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     Volume 4 Issue 21 | November 12, 2004 |

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It is said that one massive event usually acts as a catalyst for another, causing a domino effect. This seems to run true when considering America's 2004 elections. We can trace Bush's second victory back as far as we want -- say, Clinton's messy affair with Monica Lewinsky, or any of the other scandals during his time in office -- which may have strengthened right-wing America's claim that the Democratic party was not right for the nation as a whole. But rather than search our dusty memories for the details of Clinton's term, let's just start with September 11, since it seems to be the most catalytic event of the new millenium; one that people refer back to again and again to define and excuse the events of the past three rocky and nerve-wrecking years.

I sometimes wonder what side Osama Bin Laden is really on. A year after the controversial 2000 elections, after which America wasn't really sure who they voted for, he master-minded the bombings that transformed an otherwise mediocre president into the frightened nation's saviour and hero. For three years we have seen him not only mock the United States, but also the rest of the world with his cameo appearances featuring cryptic messages and threats of Islamic Fundamentalism, causing a torn and confused nation to swirl into an even deeper pit of fear and anger. After all, the ordinary American cannot tell the difference between a Sikh and a Muslim -- which was made evident when a Sikh gas attendant was shot in Phoenix, Arizona right after the WTC bombings -- so why wouldn't they be angry at being dragged into a holy war -- one which they cannot even pronounce, much less understand? Why shouldn't they believe what Bush says: that only he can annihilate and teach a lesson to these barbaric terrorists. It was with this "war on terror" slogan that Bush invaded Iraq. And although Americans were losing their sons and daughters, they figured that it was for a noble cause -- the betterment of society and an end to living in terror and fear of the scary bearded man that kept popping up from time to time on our TV screens.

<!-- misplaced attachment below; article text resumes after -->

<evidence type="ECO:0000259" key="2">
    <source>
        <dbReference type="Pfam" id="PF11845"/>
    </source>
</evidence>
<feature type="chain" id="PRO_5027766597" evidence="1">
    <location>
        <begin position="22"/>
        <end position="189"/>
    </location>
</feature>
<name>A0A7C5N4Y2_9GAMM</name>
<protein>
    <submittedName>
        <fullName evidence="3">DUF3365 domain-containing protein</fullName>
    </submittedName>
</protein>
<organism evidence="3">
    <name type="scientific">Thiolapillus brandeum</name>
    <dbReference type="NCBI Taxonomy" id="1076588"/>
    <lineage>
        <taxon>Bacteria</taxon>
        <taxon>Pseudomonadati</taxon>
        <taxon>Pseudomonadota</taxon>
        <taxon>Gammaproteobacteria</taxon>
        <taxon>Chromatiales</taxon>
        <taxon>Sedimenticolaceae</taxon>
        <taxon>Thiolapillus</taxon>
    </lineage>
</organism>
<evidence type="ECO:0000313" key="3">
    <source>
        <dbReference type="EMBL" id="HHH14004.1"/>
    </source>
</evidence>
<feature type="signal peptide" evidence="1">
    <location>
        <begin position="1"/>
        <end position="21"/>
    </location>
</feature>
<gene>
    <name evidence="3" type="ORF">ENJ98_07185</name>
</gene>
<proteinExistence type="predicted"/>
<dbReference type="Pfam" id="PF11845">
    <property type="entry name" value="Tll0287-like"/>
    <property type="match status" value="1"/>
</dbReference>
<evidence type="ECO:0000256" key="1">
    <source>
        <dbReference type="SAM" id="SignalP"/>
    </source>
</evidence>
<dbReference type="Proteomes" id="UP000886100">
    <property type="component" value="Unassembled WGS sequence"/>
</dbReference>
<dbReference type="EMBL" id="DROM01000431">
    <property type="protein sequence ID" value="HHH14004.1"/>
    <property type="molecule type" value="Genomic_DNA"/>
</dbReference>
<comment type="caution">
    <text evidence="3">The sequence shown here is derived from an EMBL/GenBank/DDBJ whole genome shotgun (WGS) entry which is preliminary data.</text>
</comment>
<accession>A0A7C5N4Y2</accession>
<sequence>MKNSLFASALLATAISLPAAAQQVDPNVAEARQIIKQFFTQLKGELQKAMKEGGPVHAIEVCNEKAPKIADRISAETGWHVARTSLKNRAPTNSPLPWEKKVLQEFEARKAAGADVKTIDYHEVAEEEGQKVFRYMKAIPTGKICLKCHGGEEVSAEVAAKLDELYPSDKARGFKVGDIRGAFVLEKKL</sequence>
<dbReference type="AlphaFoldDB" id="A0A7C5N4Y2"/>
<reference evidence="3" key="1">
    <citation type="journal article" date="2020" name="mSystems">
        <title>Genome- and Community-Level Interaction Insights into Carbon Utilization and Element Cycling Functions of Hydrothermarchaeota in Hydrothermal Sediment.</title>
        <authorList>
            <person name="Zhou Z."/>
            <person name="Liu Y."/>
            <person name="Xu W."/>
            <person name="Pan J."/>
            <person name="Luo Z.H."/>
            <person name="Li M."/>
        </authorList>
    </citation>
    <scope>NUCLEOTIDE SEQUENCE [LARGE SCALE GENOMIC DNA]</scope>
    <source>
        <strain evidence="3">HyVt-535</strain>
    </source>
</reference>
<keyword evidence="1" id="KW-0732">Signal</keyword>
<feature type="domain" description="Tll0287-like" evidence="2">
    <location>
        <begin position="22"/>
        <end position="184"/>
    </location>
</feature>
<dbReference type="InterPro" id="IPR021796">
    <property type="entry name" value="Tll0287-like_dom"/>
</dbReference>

So when Bin Laden conveniently made his most recent appearance on TV four days before the U.S. elections, threatening more destruction and claiming that the fate of Americans lay in their own hands, can you imagine what people were thinking? Do they choose the man -- the hero -- who has no tolerance for "these kind of people," and is fighting them with brute force and military might? Or do they choose the other man -- the "liberal" who wants to fight terrorism through alliances and non-combative strategies, only using military power when it is absolutely necessary? Although Bin Laden was diplomatic enough to mention that neither Bush nor Kerry could ensure the safety of America, the fear of a second September 11 itself is enough to drive people to a quick and resolute decision. Why choose a president who wants to fight an "informed and smarter war" against the same terrorists who are responsible for killing thousands of Americans? It's better to choose the guy who claims that he will hunt them down, dead or alive. As a result of the panic skillfully created by the Bush campaign, the people voted for intolerance over tolerance, little knowing that in the process they are destroying the same freedom that they think they are protecting.

Many people are disheartened and disappointed that Bush has secured his second term in the White House. What does this say about Americans and their morals if they are voting for the same man who is on the brink of starting a third World War? While I am inclined to agree with that sentiment, I guess I also have to wonder that if some American came to my country and bombed thousands of innocent people for no reason, and continuously threatened that there was more to come, how would I feel? How did we all feel on August 21, even though the people responsible for the grenade attacks were apparently our own? When we are faced with a choice between security and moral values, it is human nature for most people to choose security.

The world is shaking its heads at Americans, as I am doing right now too. But the truth is that it is not America or the right wing conservatives that we should blame, because at the end of the day, they don't know any better. The sad truth is that if America's new president had been John Kerry rather than George Bush, America would have made a statement. They would have been saying "yes" to change and "no" to the manipulations of the Bushs and Osamas of the world. Unfortunately for those of us who were hoping that the US would make this one step in the direction of human preservation, it did not happen. The majority of the population has not, as they probably think, put an end to terrorism and the likes of Osama. Rather they have given him fuel to cause more damage. The issue is not that the American people have said "no"to gay marriages and abortion, but that they have inadvertently voted "yes" to war and destruction. They have, sadly enough, erased all hope of peace and sealed a secure place for violence and destruction in the years to come.



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